Monday, August 16, 2010

Money Grubbers: Bring out your dead

I’m composing this post on the the ninth anniversary of my mother’s death. While her daughter composes, Liz reposes in a small cemetery just outside of Worcester, Massachusetts. In current parlance, I guess we could call St. Joseph’s Cemetery in Leicester a “boutique” graveyard. Originally established as the parish cemetery for a congregation of recent Irish immigrants, the cemetery has, over the years, pretty much catered to a niche: current members of the parish, and those with family members buried in the cem.

In my case, there are boat loads, or, rather, hearse loads, of family at St. Joseph’s, starting with Matthew and Bridget Trainor, my great-grandparents, and a number of their offspring, grandchildren, and, increasingly, great-grandchildren. There are also plenty of collateral relatives: relatives of Matthew and Bridget, and their descendants.

My mother would probably have been happier if she had some more blood relations around for the aftermath, but her parents, and her brothers Bob and Jack, are buried in Chicago. So whatever remains of my mother must stay content with the fact that she is among three of those she loved best in life: my father, my Aunt Margaret, and my sister Margaret Mary, who died in infancy.

There may come a time when St. Joseph’s runs out of room, but it appears to have a few more years left in it. It’s small but, as I mentioned, niche. Most Catholics in Worcester opt for the far larger and somewhat grander St. John’s Cemetery, where, I believe there’s still a bit of space, or the huge and antiseptic suburban cemetery in Paxton that only allows flat grave-markers.

So there’s enough of room left in Worcester that Worcester-ites don’t need to fear that there’ll be no place to go when they’re gone.

But things are grave in New York City.

The last working cemetery in Manhattan – that of Trinity Church – is now burying only those with “long-held reservations” (how NY is that?), and selling new plots only in “extraordinary circumstances”. (One of these was that of ex-Mayor Ed Koch who wanted to stay in Manhattan permanently. He was able to buy in to Trinity – which is Episcopal – for $20K, and had his piece consecrated as Jewish burial ground.

Koch was a lucky duck. The largest local Jewish cemetery, which is in Brooklyn,

…ran out of land in the winter after tearing up roads and pathways to utilize every cubic inch of ground.

Hearses now have to unload at the gates, and ferry the caskets forth, and the mourners back and forth, on golf carts. The big Catholic cemetery, located in Queens (you’ve been by if you’ve flown in or out of LaGuardia) is running out of room, as well. Many other NYC cemeteries have only a few more years worth of space. Woodlawn, on the outskirts of the Bronx, has room for another 40 or 50 years, so there’s no need to panic. And you can always move to Staten Island. But the prices close to The City are going up, as supply and demand forces come into play.  Spaced out of Manhattan, priced out of New York City as a whole, many New Yorkers are finding themselves buried in the suburbs or upstate. (Ain’ t that a kick in the teeth?)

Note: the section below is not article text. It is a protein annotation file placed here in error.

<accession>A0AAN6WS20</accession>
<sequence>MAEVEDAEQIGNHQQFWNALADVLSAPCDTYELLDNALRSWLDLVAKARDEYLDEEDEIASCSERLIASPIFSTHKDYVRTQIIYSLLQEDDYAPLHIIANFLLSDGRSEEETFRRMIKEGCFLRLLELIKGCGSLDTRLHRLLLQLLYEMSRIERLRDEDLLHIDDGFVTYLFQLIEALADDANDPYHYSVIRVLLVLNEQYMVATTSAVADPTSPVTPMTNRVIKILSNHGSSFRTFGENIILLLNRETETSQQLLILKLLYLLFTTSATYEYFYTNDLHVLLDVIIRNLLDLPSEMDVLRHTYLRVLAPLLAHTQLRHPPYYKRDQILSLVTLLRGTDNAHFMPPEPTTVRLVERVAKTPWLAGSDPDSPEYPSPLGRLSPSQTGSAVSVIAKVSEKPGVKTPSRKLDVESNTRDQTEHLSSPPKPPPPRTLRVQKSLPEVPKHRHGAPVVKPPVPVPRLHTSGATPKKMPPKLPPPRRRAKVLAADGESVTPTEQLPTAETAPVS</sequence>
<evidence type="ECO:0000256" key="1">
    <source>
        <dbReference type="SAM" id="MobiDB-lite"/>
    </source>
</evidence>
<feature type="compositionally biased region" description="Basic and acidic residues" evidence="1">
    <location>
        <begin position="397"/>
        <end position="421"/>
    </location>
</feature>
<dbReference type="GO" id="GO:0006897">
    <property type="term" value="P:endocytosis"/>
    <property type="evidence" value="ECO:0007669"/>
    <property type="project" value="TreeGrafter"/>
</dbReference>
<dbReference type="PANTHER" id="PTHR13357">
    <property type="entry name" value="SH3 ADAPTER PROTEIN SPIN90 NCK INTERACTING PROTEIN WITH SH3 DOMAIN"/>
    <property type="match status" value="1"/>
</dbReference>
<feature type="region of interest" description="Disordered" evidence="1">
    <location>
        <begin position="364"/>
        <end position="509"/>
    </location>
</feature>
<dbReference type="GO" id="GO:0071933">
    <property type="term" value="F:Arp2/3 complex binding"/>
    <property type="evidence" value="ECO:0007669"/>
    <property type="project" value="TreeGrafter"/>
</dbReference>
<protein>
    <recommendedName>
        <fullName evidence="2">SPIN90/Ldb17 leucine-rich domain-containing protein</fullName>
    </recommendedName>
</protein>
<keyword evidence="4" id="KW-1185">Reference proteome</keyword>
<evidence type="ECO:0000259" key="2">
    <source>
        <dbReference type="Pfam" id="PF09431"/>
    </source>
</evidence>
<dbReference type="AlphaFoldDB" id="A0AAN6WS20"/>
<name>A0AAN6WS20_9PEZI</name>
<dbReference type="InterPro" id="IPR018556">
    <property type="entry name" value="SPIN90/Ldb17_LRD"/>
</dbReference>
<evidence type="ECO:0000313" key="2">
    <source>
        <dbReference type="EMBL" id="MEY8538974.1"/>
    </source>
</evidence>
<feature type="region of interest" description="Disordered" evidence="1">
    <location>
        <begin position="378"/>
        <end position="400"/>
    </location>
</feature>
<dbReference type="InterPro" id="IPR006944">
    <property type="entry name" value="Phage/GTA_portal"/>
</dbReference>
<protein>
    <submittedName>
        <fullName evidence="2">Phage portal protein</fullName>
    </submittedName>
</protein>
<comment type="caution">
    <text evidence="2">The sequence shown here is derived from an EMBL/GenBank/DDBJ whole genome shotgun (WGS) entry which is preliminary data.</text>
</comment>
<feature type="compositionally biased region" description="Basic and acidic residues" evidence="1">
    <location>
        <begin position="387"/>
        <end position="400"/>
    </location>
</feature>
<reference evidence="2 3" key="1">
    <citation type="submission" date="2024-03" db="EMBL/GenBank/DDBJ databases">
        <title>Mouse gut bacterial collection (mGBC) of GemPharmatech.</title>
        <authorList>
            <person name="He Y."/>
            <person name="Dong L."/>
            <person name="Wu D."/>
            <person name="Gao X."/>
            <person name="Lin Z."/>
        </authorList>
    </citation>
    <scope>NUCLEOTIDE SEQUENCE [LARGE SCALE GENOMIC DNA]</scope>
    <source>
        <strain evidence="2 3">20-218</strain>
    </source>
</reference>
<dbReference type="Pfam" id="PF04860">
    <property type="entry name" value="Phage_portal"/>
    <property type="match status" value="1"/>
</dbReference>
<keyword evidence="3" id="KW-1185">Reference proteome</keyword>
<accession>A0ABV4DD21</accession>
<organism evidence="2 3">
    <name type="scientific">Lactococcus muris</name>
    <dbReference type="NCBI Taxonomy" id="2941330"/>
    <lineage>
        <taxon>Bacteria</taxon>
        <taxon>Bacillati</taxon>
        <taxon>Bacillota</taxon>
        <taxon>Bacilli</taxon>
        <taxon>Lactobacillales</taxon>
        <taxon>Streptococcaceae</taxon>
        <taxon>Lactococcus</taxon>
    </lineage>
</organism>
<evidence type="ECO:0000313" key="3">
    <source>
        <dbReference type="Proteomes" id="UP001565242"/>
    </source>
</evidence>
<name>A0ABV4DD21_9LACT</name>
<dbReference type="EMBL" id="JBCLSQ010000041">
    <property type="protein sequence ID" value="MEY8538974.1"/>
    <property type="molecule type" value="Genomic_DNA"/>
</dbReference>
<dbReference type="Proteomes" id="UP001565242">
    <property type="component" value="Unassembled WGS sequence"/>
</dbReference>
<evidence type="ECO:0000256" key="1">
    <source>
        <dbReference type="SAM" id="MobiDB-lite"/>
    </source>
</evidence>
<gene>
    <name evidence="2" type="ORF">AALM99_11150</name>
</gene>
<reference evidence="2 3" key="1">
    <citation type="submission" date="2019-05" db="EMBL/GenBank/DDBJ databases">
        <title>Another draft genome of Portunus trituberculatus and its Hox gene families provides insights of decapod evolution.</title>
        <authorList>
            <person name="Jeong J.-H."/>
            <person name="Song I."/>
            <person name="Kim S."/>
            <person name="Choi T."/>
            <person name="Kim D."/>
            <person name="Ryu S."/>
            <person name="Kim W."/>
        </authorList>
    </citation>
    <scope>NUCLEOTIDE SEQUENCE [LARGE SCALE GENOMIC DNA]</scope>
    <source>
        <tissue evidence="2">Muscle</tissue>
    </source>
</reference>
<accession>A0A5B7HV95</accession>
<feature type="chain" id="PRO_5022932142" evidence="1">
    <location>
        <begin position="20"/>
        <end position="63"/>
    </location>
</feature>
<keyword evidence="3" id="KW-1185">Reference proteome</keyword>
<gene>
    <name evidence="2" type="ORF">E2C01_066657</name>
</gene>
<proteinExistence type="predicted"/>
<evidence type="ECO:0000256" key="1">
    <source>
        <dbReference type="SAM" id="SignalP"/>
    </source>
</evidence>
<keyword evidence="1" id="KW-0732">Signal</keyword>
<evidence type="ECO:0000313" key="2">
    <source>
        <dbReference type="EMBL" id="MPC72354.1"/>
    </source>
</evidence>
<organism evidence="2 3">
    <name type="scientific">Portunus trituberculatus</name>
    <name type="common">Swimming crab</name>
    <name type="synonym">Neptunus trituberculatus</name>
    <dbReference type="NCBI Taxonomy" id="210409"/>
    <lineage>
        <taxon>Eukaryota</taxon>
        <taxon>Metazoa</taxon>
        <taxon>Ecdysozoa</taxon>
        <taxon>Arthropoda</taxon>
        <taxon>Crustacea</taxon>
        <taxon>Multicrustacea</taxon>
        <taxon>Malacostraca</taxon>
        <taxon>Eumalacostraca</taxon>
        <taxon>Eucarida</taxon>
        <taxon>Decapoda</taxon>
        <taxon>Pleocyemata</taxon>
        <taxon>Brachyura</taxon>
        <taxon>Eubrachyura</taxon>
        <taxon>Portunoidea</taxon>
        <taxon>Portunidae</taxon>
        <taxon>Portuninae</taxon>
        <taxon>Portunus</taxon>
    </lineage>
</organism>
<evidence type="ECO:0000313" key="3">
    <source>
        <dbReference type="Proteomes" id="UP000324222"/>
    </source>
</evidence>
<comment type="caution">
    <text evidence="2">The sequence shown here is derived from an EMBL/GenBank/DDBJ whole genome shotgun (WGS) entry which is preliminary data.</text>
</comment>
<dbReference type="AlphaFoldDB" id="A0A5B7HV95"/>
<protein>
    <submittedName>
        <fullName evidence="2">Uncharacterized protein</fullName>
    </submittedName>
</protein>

Still, it hasn’t gotten as bad as it is in London, where they’re starting to bury people upright. Obviously, most folks would rather spend eternity lying down, rather than standing up. Maybe those upright coffins come with little collapsible seats, so you could at least take the load off, even if that load is ever-diminishing. I hope the caskets come with This End Up arrows. Who wants to spend the rest of their life death standing on their head?

Other cemeteries offer “limited tenure”, after which you find yourself kicked out of the only place you’ve known as posthumous home, or with new neighbors crowding you out.

I got all this info on the state of NYC cemeteries in The NY Times.

The article included this bit:

“We have people who would like to disinter Mom and Dad and sell the graves back to make some money,” said Richard Fishman, the director of the New York State Division of Cemeteries.

There are state laws limiting the profits on resold graves, but the fact that people would be willing to go to such lengths, Mr. Fishman said, illustrates just how valuable burial plots have become.

It also illustrates just how money grubbing people can be.

Now, in real life, once they’ve gone underground, Mom and Dad are well past caring what you do with their remains. But, truly, if it were at all possible, they really would be rolling over in their graves if they knew that Sissy and Sonny were thinking about disturbing their piece/peace to pay for a trip to Cabo or a Sub-Zero fridge.

There may come a time when the value of those plots at St. Joseph Cemetery in Leicester becomes so great that someone makes us a big, fat offer for them.  Given that this cemetery is built on a squooshy, spring fed hill, I seriously doubt it. But you never know. I just hope that I never get so money grubbing that I’ll bring out my dead so that someone with a checkbook has room for theirs. Haven’t they heard of cremation?

1 comment:

Anonymous said...

Very moving, poignant, and sometimes funny (the word play)topic that resonated with me for reasons you know.

I didn't realize that 9/11 must have been even more devastating for you, happening just weeks after your mother's death.

But shes in a wonderful place, well-tended by you and your family with newly planted flowers on her grave, I'm sure.